One of the ways mail-servers protect themselves from spam is by SPF-records, a DNS look-up saying what ip-adresses are allowed to send mail from a given domain name.
Another way the mail-servers use is blacklisting, some of those blacklist have list of IP-ranges for end-users, to force the ISP's user to use the ISP's "smarthost"
Both techniques may do some good work, but together they are terrible.
If you put up a email-server at home, for your family-domain-name, and have a SPF record saying that only your home IP is allowed to send emails for that domain name, that works really well spam-protection until your ISP puts your IP-range on the blacklists.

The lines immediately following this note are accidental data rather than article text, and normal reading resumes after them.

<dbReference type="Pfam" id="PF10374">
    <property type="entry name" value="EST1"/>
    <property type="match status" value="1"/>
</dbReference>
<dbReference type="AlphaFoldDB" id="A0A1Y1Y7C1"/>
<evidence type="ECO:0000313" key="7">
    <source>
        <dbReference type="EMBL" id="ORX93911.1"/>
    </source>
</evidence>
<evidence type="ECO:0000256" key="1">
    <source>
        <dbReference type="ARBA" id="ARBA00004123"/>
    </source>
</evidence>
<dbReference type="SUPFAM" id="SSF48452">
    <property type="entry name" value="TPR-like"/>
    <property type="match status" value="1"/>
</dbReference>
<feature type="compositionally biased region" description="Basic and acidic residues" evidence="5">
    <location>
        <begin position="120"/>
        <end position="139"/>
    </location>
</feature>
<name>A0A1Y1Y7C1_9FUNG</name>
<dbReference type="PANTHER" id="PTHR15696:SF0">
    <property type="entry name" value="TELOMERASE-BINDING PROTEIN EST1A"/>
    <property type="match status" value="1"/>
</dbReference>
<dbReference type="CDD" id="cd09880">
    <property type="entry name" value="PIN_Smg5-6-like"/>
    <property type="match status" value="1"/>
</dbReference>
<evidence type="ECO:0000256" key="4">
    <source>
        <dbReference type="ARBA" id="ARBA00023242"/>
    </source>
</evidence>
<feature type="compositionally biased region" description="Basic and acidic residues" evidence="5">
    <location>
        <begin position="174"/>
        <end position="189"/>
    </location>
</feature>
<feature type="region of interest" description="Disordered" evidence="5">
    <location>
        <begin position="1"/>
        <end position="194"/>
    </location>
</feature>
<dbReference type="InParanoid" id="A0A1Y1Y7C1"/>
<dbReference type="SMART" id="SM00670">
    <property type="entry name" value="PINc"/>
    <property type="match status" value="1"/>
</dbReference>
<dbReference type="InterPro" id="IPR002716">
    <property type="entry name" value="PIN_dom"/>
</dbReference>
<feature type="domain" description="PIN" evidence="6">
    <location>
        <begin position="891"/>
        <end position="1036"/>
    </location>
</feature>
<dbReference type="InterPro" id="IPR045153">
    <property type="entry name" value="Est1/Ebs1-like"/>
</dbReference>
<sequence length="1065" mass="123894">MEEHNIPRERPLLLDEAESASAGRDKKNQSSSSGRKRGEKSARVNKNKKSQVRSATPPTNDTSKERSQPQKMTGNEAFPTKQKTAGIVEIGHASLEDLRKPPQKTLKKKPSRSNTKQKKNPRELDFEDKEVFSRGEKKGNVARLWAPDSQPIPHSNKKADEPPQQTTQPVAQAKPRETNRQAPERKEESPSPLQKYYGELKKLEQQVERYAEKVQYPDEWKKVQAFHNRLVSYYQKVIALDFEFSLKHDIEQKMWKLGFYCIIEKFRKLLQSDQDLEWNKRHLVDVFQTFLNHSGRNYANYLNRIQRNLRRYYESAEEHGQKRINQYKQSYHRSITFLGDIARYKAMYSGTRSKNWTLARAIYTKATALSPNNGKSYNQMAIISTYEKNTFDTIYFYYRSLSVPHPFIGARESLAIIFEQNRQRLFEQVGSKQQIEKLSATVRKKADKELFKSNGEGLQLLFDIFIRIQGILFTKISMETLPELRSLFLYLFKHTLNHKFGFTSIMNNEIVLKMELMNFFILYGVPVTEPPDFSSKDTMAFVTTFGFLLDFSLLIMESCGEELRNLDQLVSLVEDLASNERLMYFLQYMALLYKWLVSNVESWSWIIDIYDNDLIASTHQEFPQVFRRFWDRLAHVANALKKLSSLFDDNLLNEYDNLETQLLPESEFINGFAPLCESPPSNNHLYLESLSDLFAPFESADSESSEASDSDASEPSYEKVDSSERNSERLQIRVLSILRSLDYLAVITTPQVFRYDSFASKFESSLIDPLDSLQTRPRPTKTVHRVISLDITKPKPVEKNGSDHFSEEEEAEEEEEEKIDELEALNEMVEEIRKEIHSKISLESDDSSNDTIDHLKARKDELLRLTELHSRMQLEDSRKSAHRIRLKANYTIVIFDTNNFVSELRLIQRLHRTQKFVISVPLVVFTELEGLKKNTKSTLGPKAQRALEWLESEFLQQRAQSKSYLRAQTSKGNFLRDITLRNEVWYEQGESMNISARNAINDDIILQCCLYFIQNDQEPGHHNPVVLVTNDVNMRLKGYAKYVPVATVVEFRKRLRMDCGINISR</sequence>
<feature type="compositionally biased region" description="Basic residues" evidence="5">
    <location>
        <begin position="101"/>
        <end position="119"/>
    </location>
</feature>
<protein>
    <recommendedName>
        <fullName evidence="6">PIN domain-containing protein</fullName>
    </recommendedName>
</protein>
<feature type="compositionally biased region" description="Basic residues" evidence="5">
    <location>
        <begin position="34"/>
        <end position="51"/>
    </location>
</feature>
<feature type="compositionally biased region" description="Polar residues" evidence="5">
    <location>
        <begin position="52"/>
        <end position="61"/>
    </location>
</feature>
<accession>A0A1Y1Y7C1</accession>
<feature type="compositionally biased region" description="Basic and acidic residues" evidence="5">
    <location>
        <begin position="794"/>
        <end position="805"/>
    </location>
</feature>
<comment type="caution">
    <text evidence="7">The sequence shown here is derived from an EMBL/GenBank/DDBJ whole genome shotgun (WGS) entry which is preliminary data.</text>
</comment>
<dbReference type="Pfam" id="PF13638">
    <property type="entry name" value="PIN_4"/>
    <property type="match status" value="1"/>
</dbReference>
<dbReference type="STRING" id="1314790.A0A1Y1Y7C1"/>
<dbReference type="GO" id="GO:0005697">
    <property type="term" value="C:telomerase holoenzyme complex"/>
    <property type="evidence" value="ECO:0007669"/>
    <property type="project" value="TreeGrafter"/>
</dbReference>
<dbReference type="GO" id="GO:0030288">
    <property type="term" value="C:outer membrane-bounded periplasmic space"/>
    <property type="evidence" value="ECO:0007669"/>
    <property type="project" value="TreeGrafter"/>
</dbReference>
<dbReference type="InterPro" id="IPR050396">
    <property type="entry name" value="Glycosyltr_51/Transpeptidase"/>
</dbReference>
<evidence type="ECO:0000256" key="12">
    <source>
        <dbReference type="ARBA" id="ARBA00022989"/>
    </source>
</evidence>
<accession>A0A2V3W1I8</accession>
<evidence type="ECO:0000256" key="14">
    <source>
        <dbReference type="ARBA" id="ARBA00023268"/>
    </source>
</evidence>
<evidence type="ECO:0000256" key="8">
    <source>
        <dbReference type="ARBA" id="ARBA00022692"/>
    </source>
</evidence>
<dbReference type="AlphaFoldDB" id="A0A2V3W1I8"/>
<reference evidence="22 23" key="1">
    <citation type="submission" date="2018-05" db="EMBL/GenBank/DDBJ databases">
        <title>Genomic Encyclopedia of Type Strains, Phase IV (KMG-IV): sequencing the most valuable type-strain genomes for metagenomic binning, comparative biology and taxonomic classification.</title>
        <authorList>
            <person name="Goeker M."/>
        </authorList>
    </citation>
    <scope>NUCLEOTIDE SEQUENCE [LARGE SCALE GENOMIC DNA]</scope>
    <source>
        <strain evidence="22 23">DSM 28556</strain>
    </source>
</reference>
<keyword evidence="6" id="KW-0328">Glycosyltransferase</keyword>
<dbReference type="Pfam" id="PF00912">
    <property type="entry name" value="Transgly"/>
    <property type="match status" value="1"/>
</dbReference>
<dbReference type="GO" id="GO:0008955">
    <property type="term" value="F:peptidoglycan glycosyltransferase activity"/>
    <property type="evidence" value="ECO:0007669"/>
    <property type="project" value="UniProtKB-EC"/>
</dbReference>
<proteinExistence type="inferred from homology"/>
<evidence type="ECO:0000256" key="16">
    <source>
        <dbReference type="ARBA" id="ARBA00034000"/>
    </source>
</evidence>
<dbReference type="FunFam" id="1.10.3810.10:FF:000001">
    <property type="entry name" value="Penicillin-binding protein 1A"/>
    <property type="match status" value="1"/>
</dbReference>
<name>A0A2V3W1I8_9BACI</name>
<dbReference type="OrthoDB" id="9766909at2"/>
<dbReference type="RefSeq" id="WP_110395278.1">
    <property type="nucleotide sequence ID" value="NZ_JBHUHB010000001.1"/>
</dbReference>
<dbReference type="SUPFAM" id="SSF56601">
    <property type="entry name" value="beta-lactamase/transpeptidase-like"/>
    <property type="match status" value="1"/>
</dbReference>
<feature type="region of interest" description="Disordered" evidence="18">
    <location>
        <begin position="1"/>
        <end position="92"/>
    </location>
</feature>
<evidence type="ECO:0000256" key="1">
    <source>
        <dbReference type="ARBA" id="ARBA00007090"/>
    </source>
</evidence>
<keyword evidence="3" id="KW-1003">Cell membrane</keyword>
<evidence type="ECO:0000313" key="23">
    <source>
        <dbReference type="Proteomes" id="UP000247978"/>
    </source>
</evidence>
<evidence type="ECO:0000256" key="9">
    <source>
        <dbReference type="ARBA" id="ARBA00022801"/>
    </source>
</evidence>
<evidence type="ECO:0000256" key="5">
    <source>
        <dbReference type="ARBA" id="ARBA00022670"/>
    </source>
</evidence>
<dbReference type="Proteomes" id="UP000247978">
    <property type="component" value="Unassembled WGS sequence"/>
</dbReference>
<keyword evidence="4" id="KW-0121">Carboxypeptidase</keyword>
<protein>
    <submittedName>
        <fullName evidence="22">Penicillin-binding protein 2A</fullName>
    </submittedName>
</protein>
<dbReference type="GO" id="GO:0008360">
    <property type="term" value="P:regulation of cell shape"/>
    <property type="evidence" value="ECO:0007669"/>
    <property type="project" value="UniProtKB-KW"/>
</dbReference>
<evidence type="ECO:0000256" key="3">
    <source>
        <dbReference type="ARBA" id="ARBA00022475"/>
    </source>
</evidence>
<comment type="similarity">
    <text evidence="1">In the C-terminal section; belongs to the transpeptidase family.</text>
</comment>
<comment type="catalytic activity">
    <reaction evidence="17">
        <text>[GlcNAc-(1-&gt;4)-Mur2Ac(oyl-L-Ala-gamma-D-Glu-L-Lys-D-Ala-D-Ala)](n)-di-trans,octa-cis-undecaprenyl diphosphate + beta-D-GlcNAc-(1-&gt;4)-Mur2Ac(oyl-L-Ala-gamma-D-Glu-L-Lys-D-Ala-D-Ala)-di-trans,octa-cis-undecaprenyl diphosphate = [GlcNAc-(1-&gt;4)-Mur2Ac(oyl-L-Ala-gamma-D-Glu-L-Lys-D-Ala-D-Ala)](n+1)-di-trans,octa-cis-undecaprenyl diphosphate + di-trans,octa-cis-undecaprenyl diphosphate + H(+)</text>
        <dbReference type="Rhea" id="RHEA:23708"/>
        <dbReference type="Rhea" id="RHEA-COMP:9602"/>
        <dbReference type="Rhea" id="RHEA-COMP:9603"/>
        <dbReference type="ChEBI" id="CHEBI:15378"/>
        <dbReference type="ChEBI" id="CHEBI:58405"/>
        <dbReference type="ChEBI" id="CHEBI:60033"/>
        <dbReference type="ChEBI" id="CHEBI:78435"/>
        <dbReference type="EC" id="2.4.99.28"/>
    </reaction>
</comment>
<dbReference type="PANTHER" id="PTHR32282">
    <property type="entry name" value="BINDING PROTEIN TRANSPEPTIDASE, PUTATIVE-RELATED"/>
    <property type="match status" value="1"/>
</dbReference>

At this point I see 3 possible scenarios:
- You send your mail direct to the mx record, and get denied due to blacklisted IP.
- You send your mail to the ISP's smarthost, and get denied at the endhost because the smarthost isn't listed in SPF.
- You update your SPF to include the smarthost, and everyone that can use that smarthost can now send email from your domain, and pass the SPF check.
Is there a working way to combine these techniques, or are end-user email-server always going to be untrusted?